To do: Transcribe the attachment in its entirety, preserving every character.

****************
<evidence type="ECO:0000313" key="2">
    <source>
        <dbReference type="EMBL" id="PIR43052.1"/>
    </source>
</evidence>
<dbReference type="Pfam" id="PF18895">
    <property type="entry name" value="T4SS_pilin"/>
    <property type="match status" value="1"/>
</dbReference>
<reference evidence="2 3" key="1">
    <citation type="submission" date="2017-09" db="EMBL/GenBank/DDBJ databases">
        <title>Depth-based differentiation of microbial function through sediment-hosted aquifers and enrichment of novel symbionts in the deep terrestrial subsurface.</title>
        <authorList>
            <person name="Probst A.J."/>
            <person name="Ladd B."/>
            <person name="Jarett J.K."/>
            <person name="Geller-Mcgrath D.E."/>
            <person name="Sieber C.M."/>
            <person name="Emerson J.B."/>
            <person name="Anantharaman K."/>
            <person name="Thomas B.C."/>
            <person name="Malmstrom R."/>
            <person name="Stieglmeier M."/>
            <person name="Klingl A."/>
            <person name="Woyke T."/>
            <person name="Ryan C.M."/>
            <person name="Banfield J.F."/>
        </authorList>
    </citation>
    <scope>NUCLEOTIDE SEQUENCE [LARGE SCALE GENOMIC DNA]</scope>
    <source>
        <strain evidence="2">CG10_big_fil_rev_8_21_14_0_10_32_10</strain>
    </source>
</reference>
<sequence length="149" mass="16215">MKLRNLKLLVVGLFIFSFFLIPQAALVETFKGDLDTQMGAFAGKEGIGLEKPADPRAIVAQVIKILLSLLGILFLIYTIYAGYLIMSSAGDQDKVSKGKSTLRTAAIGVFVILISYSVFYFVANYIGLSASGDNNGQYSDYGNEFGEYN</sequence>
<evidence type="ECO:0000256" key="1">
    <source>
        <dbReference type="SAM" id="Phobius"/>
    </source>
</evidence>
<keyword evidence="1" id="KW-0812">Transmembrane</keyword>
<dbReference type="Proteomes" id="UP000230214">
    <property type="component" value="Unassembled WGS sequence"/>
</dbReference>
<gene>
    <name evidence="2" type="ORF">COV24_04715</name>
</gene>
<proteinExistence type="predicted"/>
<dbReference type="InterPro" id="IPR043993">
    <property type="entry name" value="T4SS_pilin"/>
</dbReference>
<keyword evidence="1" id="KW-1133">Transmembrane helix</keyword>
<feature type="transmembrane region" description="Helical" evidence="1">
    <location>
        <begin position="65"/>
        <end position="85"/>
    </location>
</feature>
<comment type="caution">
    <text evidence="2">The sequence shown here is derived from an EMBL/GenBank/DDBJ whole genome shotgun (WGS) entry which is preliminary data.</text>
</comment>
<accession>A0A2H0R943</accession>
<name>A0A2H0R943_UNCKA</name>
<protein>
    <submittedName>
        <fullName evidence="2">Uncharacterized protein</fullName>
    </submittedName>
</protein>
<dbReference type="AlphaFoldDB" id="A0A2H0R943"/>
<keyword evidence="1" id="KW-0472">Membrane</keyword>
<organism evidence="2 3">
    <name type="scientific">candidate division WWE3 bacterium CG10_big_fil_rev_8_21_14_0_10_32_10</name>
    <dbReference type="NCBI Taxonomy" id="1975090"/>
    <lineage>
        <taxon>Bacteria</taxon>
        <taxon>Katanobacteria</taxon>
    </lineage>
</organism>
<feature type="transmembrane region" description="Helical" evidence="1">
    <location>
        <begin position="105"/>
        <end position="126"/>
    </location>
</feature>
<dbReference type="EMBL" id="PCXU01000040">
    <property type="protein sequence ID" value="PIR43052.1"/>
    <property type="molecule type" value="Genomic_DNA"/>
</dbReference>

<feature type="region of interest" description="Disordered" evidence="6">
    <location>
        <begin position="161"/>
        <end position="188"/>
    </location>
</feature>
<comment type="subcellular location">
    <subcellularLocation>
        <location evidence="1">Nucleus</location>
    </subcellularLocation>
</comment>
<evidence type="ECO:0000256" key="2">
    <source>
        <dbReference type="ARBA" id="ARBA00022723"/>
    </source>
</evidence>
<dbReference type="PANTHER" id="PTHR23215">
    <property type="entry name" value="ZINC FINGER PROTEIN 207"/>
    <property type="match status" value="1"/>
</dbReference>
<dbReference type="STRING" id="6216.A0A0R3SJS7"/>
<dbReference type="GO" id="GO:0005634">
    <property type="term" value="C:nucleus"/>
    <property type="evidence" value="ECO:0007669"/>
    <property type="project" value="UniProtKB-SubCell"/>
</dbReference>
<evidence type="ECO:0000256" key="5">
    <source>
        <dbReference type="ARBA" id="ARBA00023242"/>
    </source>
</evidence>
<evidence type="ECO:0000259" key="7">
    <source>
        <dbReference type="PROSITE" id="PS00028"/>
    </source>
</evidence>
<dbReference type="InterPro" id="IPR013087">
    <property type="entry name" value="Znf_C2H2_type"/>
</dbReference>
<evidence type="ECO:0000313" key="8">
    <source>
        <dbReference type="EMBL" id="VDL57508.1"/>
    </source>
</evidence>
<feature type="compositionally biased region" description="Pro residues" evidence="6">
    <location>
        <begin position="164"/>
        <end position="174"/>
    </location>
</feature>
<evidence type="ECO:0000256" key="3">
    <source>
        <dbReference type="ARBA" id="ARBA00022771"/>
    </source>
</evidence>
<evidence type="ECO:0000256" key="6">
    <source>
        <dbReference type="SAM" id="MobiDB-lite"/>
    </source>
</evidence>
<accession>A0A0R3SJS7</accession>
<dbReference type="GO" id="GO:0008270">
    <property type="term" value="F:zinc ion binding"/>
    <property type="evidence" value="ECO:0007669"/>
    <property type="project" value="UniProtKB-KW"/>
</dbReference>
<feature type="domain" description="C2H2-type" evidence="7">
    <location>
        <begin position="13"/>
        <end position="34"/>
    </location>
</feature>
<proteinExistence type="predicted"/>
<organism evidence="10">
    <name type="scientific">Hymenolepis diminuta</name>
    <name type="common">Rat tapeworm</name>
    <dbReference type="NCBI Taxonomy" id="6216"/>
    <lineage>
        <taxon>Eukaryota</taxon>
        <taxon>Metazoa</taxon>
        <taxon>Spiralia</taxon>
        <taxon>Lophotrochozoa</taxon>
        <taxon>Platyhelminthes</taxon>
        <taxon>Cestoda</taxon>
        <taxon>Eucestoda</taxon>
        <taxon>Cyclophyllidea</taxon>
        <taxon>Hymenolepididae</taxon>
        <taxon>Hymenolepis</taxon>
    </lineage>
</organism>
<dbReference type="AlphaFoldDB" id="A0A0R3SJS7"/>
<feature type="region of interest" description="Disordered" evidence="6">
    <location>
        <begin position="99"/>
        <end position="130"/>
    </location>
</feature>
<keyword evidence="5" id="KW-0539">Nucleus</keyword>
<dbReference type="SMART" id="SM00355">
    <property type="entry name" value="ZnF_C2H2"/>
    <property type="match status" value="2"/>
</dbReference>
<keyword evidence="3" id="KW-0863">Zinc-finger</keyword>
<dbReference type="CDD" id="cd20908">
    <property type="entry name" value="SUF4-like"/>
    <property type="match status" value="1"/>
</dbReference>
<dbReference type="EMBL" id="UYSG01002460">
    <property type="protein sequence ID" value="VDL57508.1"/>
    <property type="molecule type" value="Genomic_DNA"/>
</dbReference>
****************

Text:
<evidence type="ECO:0000313" key="2">
    <source>
        <dbReference type="EMBL" id="PIR43052.1"/>
    </source>
</evidence>
<dbReference type="Pfam" id="PF18895">
    <property type="entry name" value="T4SS_pilin"/>
    <property type="match status" value="1"/>
</dbReference>
<reference evidence="2 3" key="1">
    <citation type="submission" date="2017-09" db="EMBL/GenBank/DDBJ databases">
        <title>Depth-based differentiation of microbial function through sediment-hosted aquifers and enrichment of novel symbionts in the deep terrestrial subsurface.</title>
        <authorList>
            <person name="Probst A.J."/>
            <person name="Ladd B."/>
            <person name="Jarett J.K."/>
            <person name="Geller-Mcgrath D.E."/>
            <person name="Sieber C.M."/>
            <person name="Emerson J.B."/>
            <person name="Anantharaman K."/>
            <person name="Thomas B.C."/>
            <person name="Malmstrom R."/>
            <person name="Stieglmeier M."/>
            <person name="Klingl A."/>
            <person name="Woyke T."/>
            <person name="Ryan C.M."/>
            <person name="Banfield J.F."/>
        </authorList>
    </citation>
    <scope>NUCLEOTIDE SEQUENCE [LARGE SCALE GENOMIC DNA]</scope>
    <source>
        <strain evidence="2">CG10_big_fil_rev_8_21_14_0_10_32_10</strain>
    </source>
</reference>
<sequence length="149" mass="16215">MKLRNLKLLVVGLFIFSFFLIPQAALVETFKGDLDTQMGAFAGKEGIGLEKPADPRAIVAQVIKILLSLLGILFLIYTIYAGYLIMSSAGDQDKVSKGKSTLRTAAIGVFVILISYSVFYFVANYIGLSASGDNNGQYSDYGNEFGEYN</sequence>
<evidence type="ECO:0000256" key="1">
    <source>
        <dbReference type="SAM" id="Phobius"/>
    </source>
</evidence>
<keyword evidence="1" id="KW-0812">Transmembrane</keyword>
<dbReference type="Proteomes" id="UP000230214">
    <property type="component" value="Unassembled WGS sequence"/>
</dbReference>
<gene>
    <name evidence="2" type="ORF">COV24_04715</name>
</gene>
<proteinExistence type="predicted"/>
<dbReference type="InterPro" id="IPR043993">
    <property type="entry name" value="T4SS_pilin"/>
</dbReference>
<keyword evidence="1" id="KW-1133">Transmembrane helix</keyword>
<feature type="transmembrane region" description="Helical" evidence="1">
    <location>
        <begin position="65"/>
        <end position="85"/>
    </location>
</feature>
<comment type="caution">
    <text evidence="2">The sequence shown here is derived from an EMBL/GenBank/DDBJ whole genome shotgun (WGS) entry which is preliminary data.</text>
</comment>
<accession>A0A2H0R943</accession>
<name>A0A2H0R943_UNCKA</name>
<protein>
    <submittedName>
        <fullName evidence="2">Uncharacterized protein</fullName>
    </submittedName>
</protein>
<dbReference type="AlphaFoldDB" id="A0A2H0R943"/>
<keyword evidence="1" id="KW-0472">Membrane</keyword>
<organism evidence="2 3">
    <name type="scientific">candidate division WWE3 bacterium CG10_big_fil_rev_8_21_14_0_10_32_10</name>
    <dbReference type="NCBI Taxonomy" id="1975090"/>
    <lineage>
        <taxon>Bacteria</taxon>
        <taxon>Katanobacteria</taxon>
    </lineage>
</organism>
<feature type="transmembrane region" description="Helical" evidence="1">
    <location>
        <begin position="105"/>
        <end position="126"/>
    </location>
</feature>
<dbReference type="EMBL" id="PCXU01000040">
    <property type="protein sequence ID" value="PIR43052.1"/>
    <property type="molecule type" value="Genomic_DNA"/>
</dbReference>

<feature type="region of interest" description="Disordered" evidence="6">
    <location>
        <begin position="161"/>
        <end position="188"/>
    </location>
</feature>
<comment type="subcellular location">
    <subcellularLocation>
        <location evidence="1">Nucleus</location>
    </subcellularLocation>
</comment>
<evidence type="ECO:0000256" key="2">
    <source>
        <dbReference type="ARBA" id="ARBA00022723"/>
    </source>
</evidence>
<dbReference type="PANTHER" id="PTHR23215">
    <property type="entry name" value="ZINC FINGER PROTEIN 207"/>
    <property type="match status" value="1"/>
</dbReference>
<dbReference type="STRING" id="6216.A0A0R3SJS7"/>
<dbReference type="GO" id="GO:0005634">
    <property type="term" value="C:nucleus"/>
    <property type="evidence" value="ECO:0007669"/>
    <property type="project" value="UniProtKB-SubCell"/>
</dbReference>
<evidence type="ECO:0000256" key="5">
    <source>
        <dbReference type="ARBA" id="ARBA00023242"/>
    </source>
</evidence>
<evidence type="ECO:0000259" key="7">
    <source>
        <dbReference type="PROSITE" id="PS00028"/>
    </source>
</evidence>
<dbReference type="InterPro" id="IPR013087">
    <property type="entry name" value="Znf_C2H2_type"/>
</dbReference>
<evidence type="ECO:0000313" key="8">
    <source>
        <dbReference type="EMBL" id="VDL57508.1"/>
    </source>
</evidence>
<feature type="compositionally biased region" description="Pro residues" evidence="6">
    <location>
        <begin position="164"/>
        <end position="174"/>
    </location>
</feature>
<evidence type="ECO:0000256" key="3">
    <source>
        <dbReference type="ARBA" id="ARBA00022771"/>
    </source>
</evidence>
<evidence type="ECO:0000256" key="6">
    <source>
        <dbReference type="SAM" id="MobiDB-lite"/>
    </source>
</evidence>
<accession>A0A0R3SJS7</accession>
<dbReference type="GO" id="GO:0008270">
    <property type="term" value="F:zinc ion binding"/>
    <property type="evidence" value="ECO:0007669"/>
    <property type="project" value="UniProtKB-KW"/>
</dbReference>
<feature type="domain" description="C2H2-type" evidence="7">
    <location>
        <begin position="13"/>
        <end position="34"/>
    </location>
</feature>
<proteinExistence type="predicted"/>
<organism evidence="10">
    <name type="scientific">Hymenolepis diminuta</name>
    <name type="common">Rat tapeworm</name>
    <dbReference type="NCBI Taxonomy" id="6216"/>
    <lineage>
        <taxon>Eukaryota</taxon>
        <taxon>Metazoa</taxon>
        <taxon>Spiralia</taxon>
        <taxon>Lophotrochozoa</taxon>
        <taxon>Platyhelminthes</taxon>
        <taxon>Cestoda</taxon>
        <taxon>Eucestoda</taxon>
        <taxon>Cyclophyllidea</taxon>
        <taxon>Hymenolepididae</taxon>
        <taxon>Hymenolepis</taxon>
    </lineage>
</organism>
<dbReference type="AlphaFoldDB" id="A0A0R3SJS7"/>
<feature type="region of interest" description="Disordered" evidence="6">
    <location>
        <begin position="99"/>
        <end position="130"/>
    </location>
</feature>
<keyword evidence="5" id="KW-0539">Nucleus</keyword>
<dbReference type="SMART" id="SM00355">
    <property type="entry name" value="ZnF_C2H2"/>
    <property type="match status" value="2"/>
</dbReference>
<keyword evidence="3" id="KW-0863">Zinc-finger</keyword>
<dbReference type="CDD" id="cd20908">
    <property type="entry name" value="SUF4-like"/>
    <property type="match status" value="1"/>
</dbReference>
<dbReference type="EMBL" id="UYSG01002460">
    <property type="protein sequence ID" value="VDL57508.1"/>
    <property type="molecule type" value="Genomic_DNA"/>
</dbReference>